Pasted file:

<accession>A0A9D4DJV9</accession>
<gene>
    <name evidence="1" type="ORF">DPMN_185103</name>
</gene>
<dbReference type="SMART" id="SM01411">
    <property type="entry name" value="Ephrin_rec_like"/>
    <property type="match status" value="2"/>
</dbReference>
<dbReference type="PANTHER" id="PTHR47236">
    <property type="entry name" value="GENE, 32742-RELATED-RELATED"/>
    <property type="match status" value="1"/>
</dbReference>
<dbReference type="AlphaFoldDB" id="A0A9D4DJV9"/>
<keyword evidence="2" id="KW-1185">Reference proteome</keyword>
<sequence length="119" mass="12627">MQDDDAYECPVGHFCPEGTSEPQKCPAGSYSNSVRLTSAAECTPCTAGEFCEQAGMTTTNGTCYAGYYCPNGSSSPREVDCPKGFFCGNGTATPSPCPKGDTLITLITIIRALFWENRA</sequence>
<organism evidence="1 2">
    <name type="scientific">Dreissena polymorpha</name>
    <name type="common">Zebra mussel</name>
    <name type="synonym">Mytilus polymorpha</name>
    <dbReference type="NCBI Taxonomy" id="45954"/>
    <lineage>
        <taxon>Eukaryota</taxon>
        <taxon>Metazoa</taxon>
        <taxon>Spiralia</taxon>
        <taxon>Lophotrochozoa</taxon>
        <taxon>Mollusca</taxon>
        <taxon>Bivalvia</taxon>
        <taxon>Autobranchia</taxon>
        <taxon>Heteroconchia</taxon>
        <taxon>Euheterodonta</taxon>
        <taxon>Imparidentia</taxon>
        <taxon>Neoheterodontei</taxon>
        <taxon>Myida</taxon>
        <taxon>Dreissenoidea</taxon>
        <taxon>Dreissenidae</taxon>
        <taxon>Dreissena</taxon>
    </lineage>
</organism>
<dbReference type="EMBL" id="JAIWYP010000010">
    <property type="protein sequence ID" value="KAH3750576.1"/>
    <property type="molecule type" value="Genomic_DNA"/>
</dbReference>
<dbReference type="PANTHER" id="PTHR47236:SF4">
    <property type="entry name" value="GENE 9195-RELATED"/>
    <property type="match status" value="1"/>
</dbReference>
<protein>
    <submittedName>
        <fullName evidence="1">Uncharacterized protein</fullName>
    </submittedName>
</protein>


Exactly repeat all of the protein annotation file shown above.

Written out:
<accession>A0A9D4DJV9</accession>
<gene>
    <name evidence="1" type="ORF">DPMN_185103</name>
</gene>
<dbReference type="SMART" id="SM01411">
    <property type="entry name" value="Ephrin_rec_like"/>
    <property type="match status" value="2"/>
</dbReference>
<dbReference type="PANTHER" id="PTHR47236">
    <property type="entry name" value="GENE, 32742-RELATED-RELATED"/>
    <property type="match status" value="1"/>
</dbReference>
<dbReference type="AlphaFoldDB" id="A0A9D4DJV9"/>
<keyword evidence="2" id="KW-1185">Reference proteome</keyword>
<sequence length="119" mass="12627">MQDDDAYECPVGHFCPEGTSEPQKCPAGSYSNSVRLTSAAECTPCTAGEFCEQAGMTTTNGTCYAGYYCPNGSSSPREVDCPKGFFCGNGTATPSPCPKGDTLITLITIIRALFWENRA</sequence>
<organism evidence="1 2">
    <name type="scientific">Dreissena polymorpha</name>
    <name type="common">Zebra mussel</name>
    <name type="synonym">Mytilus polymorpha</name>
    <dbReference type="NCBI Taxonomy" id="45954"/>
    <lineage>
        <taxon>Eukaryota</taxon>
        <taxon>Metazoa</taxon>
        <taxon>Spiralia</taxon>
        <taxon>Lophotrochozoa</taxon>
        <taxon>Mollusca</taxon>
        <taxon>Bivalvia</taxon>
        <taxon>Autobranchia</taxon>
        <taxon>Heteroconchia</taxon>
        <taxon>Euheterodonta</taxon>
        <taxon>Imparidentia</taxon>
        <taxon>Neoheterodontei</taxon>
        <taxon>Myida</taxon>
        <taxon>Dreissenoidea</taxon>
        <taxon>Dreissenidae</taxon>
        <taxon>Dreissena</taxon>
    </lineage>
</organism>
<dbReference type="EMBL" id="JAIWYP010000010">
    <property type="protein sequence ID" value="KAH3750576.1"/>
    <property type="molecule type" value="Genomic_DNA"/>
</dbReference>
<dbReference type="PANTHER" id="PTHR47236:SF4">
    <property type="entry name" value="GENE 9195-RELATED"/>
    <property type="match status" value="1"/>
</dbReference>
<protein>
    <submittedName>
        <fullName evidence="1">Uncharacterized protein</fullName>
    </submittedName>
</protein>